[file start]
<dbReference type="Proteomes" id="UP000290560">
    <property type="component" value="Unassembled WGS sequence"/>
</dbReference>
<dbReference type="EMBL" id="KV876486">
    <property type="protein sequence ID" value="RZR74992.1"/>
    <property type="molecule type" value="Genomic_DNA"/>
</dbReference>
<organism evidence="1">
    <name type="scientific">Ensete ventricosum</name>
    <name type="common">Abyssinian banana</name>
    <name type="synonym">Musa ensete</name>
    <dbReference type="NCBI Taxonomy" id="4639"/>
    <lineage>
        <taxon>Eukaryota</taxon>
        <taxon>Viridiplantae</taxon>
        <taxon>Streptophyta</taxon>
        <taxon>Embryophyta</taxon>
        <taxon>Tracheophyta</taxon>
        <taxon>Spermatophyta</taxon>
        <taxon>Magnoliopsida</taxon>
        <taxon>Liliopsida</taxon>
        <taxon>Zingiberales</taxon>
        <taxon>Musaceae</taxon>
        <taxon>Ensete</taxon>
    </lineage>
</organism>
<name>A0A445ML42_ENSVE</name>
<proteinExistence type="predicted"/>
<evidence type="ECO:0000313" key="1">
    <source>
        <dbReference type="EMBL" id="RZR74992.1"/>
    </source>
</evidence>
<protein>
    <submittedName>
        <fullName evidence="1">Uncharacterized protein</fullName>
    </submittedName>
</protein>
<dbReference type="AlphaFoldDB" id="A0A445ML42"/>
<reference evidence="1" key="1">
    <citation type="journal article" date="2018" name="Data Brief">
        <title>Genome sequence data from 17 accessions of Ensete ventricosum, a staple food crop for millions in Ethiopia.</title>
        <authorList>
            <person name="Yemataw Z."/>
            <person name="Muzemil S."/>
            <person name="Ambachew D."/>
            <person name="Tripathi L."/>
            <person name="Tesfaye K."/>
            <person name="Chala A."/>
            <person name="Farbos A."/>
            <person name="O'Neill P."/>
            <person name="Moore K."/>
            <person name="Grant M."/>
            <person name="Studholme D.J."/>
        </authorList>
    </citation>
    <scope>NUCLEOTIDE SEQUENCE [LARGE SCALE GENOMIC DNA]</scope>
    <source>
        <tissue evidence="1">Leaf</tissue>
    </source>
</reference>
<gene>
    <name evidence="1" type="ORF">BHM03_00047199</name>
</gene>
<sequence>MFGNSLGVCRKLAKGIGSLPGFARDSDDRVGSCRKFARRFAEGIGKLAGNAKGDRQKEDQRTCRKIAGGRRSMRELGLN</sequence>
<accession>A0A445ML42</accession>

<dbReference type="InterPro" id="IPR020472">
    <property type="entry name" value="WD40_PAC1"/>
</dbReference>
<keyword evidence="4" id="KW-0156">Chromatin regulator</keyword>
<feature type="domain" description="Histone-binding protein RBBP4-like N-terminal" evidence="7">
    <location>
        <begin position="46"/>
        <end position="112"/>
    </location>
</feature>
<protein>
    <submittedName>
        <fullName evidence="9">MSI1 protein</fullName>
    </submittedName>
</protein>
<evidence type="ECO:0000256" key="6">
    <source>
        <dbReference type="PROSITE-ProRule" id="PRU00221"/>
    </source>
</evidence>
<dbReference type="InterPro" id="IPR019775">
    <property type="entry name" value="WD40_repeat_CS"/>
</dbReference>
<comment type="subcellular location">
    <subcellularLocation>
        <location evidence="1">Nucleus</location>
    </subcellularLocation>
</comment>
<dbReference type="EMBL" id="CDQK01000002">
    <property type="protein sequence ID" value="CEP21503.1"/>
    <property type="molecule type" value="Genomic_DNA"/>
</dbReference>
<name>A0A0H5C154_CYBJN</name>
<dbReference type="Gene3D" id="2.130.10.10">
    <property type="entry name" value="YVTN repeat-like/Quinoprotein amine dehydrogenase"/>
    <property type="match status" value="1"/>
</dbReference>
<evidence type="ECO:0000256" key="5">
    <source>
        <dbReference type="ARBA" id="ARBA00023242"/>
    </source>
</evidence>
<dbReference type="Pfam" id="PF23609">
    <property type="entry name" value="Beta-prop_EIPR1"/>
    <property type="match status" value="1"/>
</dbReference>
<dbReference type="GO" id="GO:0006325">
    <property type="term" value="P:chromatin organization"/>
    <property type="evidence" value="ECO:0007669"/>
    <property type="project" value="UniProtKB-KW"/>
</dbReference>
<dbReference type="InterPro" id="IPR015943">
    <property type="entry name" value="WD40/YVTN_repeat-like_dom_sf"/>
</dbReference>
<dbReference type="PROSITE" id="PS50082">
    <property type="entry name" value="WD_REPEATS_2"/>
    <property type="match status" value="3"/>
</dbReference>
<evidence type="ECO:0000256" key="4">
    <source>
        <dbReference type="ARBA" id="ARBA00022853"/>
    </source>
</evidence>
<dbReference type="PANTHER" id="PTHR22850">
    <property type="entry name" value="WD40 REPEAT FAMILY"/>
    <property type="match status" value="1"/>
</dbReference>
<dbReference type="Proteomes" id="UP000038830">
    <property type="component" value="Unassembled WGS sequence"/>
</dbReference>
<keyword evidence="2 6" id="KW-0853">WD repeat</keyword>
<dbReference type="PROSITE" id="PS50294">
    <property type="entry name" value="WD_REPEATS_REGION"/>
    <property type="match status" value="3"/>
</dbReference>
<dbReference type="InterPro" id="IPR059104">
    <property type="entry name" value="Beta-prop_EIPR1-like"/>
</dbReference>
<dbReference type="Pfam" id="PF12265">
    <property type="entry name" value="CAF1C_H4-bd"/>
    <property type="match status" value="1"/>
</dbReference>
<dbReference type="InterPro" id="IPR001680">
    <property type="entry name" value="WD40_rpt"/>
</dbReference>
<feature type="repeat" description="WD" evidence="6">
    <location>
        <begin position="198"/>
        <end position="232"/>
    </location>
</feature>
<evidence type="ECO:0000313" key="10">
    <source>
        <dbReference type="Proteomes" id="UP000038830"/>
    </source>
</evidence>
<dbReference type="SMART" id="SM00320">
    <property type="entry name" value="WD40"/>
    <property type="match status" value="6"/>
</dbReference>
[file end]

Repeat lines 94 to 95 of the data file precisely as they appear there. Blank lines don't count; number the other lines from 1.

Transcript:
</comment>
<dbReference type="EMBL" id="CDQK01000002">